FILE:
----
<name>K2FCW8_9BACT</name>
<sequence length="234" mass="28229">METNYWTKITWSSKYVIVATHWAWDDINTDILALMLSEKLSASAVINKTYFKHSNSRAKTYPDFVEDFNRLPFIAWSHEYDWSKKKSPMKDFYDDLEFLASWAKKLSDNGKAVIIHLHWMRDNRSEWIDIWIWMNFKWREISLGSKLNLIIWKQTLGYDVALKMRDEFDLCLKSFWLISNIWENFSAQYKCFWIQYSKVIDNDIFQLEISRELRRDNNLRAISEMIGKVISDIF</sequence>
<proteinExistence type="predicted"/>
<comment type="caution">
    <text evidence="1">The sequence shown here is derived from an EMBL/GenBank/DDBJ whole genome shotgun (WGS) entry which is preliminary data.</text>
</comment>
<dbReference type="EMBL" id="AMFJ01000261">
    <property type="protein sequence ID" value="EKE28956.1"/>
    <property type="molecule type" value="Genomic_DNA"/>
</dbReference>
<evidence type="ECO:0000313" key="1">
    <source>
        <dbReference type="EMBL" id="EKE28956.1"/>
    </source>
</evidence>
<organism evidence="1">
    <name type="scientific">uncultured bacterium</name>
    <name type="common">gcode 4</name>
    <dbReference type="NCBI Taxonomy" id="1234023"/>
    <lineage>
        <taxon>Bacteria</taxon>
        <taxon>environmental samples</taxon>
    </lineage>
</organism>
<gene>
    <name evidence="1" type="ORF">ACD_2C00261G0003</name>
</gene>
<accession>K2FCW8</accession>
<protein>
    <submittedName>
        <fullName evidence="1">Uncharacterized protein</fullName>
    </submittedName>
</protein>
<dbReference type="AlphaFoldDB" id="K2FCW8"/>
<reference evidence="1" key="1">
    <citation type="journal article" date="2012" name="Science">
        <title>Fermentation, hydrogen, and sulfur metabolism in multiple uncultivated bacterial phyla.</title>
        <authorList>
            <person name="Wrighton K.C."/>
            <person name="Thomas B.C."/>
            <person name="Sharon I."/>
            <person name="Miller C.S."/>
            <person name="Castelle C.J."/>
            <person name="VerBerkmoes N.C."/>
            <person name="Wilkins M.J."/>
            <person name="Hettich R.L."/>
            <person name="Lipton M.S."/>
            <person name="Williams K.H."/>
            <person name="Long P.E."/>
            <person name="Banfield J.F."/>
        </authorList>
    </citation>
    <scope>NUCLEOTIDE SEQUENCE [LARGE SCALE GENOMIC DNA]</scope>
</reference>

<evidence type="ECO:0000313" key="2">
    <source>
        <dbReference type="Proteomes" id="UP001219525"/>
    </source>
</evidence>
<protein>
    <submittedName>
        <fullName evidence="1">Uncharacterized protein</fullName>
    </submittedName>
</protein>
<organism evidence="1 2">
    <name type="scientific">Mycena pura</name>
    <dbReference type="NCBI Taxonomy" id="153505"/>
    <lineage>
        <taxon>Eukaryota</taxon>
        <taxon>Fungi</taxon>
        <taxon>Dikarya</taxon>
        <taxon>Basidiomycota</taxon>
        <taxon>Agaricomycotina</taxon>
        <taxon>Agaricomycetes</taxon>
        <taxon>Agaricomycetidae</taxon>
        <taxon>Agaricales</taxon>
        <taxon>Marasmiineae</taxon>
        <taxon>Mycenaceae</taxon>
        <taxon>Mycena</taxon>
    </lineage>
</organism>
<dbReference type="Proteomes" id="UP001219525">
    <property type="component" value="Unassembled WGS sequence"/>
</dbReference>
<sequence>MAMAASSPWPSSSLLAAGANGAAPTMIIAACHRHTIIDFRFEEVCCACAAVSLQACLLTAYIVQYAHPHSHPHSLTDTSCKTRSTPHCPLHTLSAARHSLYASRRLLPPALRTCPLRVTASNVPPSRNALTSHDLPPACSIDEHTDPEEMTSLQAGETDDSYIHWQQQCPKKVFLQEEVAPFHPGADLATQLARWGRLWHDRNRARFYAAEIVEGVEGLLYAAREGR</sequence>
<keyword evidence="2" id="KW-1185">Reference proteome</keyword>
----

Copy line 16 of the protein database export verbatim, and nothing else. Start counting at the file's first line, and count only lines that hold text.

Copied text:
<organism evidence="1">